Located on the southern plateau of the central highlands of Sri Lanka, Horton Plains is at an elevation of 2,300 meters above sea level. The mean annual rainfall is greater than 2,000 mm and the mean annual temperature is 13°C. Although some rain falls throughout the year, a dry season occurs from January to March. The headwaters of important rivers such as the Mahaweli, Kelani and Walawe are in Horton Plains. Slow moving streams, swamps and waterfalls are the important wetland habitats found here.
The original name of this National Park was Maha Eliya Thanna but in the British period the Park was renamed after Sir Robert Wilmot Horton, the British Governor of Ceylon from 1831 to 1837. Stone tools dating back to the prehistoric Balangoda period (34,000 BP) have been found here.
Horton Plains was designated a wildlife sanctuary on 5 December 1969 and was elevated to a National Park on 18 March 1988 because of its evident biodiversity. Horton Plains is 3,160 hectares in size and contains the most extensive area of cloud forest still existing in Sri Lanka.
Climate in the Horton Plains National Park
Horton Plains is located on the southern plateau of the central highlands of Sri Lanka. The Park's elevation ranges from 2,100 to 2,300 metres. The mean annual rainfall is greater than 2,000 mm. The mean annual temperature is 13°C but the temperature varies considerably reaching as high as 27°C during the day time, and dipping as low as 5°C at night. Although some rain falls throughout the year, a dry season occurs from January to March. Ground frost is common in February and mist can persist during most of the day in the wet season.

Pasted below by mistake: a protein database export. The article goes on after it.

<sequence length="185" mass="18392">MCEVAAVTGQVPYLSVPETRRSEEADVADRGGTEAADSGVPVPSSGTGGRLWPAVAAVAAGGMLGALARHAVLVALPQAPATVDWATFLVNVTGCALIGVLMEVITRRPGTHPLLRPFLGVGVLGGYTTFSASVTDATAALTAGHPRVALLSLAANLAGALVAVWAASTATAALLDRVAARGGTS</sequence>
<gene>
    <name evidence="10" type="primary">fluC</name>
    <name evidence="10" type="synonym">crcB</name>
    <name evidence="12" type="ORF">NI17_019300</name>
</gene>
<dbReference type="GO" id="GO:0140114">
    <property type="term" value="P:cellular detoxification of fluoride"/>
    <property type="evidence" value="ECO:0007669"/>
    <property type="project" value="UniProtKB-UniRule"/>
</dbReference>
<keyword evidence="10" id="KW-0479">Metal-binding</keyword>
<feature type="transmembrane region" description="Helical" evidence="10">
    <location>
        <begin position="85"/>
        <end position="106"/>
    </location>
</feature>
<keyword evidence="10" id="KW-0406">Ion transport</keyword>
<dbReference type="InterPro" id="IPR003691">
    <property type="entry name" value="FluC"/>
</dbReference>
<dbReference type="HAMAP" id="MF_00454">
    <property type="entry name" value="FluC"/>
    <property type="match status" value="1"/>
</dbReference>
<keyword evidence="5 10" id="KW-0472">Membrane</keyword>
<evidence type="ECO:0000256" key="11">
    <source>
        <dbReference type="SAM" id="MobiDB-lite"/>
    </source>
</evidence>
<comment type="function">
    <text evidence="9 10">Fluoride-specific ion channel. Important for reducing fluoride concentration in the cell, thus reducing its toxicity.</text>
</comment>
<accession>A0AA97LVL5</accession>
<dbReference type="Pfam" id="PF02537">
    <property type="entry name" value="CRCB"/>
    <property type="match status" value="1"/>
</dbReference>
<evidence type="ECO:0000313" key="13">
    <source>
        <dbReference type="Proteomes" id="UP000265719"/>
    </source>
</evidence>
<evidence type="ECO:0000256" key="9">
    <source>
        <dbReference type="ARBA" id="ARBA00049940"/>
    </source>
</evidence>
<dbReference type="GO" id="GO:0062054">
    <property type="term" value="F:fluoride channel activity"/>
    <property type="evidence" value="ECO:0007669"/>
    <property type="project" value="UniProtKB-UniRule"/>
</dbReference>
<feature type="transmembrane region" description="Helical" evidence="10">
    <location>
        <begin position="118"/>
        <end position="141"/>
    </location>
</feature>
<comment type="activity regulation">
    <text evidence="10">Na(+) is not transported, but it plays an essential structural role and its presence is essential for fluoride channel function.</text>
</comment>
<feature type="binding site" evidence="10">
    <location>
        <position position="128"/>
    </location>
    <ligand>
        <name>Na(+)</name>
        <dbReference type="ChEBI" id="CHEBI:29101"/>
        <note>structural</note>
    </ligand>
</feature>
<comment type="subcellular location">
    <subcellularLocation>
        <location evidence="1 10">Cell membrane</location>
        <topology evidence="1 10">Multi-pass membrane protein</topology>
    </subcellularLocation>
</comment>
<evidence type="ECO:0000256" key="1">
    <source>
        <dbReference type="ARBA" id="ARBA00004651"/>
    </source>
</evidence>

Getting the most out of your Horton Plains National Park Safari
The closest city to this National Park is Nuwara Eliya and it is takes approximately one and a half hours to get there. You can request that we pick you up from Nuwara Eliya if necessary. You will need a proper vehicle as low ground-clearing vehicles will not allow you to navigate the many hairpin bends that lead the way to Horton Plains. The best time to start a nature trail here is at 6.30 a.m. since locations such as World’s End will be covered in mist by late morning or noon and you will also need to avoid the rains. The easiest way to avoid these issues is to opt for a Mahoora luxury tented safari camp inside the Park. You will also need a pair of binoculars, while a naturalist guide comes in handy too. Make sure you have packed with rain and windy weather in mind.
The best time to visit Horton Plains
The Park can be visited from December to February since the rains do not occur that often. However the best time to visit in terms of weather is from March to May when it is also not too cold. You can definitely visit during other months as well but avoid September to November when there are moderate to heavy rains.
How to get to Horton Plains National Park